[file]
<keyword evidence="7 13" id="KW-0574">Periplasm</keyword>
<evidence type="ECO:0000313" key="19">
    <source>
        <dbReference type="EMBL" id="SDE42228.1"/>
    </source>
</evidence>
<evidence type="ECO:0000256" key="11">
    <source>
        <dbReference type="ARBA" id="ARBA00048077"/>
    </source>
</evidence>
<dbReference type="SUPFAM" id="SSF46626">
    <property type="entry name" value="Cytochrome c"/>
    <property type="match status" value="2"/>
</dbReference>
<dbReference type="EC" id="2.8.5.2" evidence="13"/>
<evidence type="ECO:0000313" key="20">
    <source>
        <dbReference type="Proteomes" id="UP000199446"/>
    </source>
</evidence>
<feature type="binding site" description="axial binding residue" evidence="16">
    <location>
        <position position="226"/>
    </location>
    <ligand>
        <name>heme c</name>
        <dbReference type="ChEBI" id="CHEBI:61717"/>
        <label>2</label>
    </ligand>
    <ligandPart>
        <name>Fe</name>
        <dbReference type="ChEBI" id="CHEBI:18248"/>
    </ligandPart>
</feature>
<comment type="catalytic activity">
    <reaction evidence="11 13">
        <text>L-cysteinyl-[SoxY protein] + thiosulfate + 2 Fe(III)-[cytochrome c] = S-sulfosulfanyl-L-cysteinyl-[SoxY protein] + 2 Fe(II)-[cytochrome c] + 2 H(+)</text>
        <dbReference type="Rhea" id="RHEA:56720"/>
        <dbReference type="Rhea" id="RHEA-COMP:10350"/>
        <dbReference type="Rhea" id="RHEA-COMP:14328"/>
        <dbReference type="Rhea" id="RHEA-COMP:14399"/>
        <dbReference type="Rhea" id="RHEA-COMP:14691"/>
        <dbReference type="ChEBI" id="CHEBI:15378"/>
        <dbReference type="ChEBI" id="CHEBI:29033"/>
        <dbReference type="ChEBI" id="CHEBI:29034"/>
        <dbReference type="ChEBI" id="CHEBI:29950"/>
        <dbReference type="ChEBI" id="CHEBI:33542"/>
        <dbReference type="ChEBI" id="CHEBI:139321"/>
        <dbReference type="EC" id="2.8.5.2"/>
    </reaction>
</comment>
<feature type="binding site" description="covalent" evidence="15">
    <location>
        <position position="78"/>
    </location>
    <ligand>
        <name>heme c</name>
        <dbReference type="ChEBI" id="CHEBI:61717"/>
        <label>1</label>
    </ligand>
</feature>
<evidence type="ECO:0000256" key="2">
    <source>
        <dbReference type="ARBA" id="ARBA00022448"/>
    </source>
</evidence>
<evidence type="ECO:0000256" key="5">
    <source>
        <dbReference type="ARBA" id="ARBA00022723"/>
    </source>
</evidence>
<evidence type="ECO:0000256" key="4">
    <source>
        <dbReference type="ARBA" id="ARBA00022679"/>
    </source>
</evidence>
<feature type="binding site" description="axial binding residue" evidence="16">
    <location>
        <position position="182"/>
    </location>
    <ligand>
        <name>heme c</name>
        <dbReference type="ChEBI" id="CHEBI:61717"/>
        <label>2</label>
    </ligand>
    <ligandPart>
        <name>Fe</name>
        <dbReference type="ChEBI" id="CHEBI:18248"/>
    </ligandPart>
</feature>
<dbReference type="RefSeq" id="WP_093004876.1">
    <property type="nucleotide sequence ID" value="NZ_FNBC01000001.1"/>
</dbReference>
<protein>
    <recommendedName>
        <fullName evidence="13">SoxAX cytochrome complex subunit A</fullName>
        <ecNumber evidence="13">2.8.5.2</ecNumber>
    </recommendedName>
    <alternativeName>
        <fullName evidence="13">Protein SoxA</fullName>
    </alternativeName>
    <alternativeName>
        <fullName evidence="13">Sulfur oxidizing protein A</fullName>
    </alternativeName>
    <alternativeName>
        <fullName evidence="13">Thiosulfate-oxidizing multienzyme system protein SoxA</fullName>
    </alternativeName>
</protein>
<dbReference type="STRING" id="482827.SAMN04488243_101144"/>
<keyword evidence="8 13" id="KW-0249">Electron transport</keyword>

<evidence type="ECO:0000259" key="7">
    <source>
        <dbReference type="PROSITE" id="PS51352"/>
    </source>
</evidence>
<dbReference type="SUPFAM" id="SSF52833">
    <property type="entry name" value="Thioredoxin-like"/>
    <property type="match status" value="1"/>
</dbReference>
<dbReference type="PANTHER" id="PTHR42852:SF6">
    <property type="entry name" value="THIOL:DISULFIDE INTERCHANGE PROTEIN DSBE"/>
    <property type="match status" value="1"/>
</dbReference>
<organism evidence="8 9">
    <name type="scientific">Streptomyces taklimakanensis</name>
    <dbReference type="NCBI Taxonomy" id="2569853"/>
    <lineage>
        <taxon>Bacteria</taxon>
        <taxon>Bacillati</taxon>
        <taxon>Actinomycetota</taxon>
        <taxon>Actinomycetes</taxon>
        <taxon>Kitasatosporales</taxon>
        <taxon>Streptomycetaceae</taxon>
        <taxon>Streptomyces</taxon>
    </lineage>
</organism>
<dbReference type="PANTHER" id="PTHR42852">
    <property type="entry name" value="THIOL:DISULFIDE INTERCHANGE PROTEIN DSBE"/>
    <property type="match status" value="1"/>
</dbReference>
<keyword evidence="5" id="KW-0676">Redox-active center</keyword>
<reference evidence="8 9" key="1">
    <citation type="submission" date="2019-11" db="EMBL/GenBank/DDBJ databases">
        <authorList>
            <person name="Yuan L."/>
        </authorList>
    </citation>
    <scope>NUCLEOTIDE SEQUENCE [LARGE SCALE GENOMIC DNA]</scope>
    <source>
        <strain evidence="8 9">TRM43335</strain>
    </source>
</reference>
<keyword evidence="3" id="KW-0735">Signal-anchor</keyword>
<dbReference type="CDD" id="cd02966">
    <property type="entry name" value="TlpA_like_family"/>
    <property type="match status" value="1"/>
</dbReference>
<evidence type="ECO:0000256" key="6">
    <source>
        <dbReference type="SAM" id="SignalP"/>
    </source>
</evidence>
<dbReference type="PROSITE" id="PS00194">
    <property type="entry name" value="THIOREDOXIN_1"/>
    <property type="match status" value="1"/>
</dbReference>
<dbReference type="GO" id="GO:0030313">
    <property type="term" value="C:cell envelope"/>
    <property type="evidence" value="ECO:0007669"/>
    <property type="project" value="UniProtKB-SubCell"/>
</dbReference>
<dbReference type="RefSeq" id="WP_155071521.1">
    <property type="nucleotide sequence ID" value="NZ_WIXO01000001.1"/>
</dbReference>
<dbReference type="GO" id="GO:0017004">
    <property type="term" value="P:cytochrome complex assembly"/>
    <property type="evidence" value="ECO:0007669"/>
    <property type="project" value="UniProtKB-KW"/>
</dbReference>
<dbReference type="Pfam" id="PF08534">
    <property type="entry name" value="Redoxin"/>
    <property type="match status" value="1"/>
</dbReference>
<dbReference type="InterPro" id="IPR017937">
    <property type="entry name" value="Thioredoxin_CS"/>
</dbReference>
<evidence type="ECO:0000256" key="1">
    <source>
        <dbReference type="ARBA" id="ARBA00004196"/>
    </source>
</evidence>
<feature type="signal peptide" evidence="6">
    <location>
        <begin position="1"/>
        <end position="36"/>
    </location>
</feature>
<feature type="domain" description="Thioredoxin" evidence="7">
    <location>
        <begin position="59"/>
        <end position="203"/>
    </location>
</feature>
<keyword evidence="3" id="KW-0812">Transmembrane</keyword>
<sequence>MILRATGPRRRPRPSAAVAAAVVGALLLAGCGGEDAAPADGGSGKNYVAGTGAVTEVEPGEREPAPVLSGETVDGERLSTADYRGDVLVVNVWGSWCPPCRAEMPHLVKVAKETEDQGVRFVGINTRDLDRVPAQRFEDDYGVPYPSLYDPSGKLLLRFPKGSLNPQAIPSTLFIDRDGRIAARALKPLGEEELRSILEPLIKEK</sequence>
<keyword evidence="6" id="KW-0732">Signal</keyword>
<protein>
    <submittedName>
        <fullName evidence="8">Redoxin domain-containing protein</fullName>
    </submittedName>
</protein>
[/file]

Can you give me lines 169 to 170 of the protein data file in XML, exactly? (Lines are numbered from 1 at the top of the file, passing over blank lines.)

    <property type="term" value="C:cell envelope"/>
    <property type="evidence" value="ECO:0007669"/>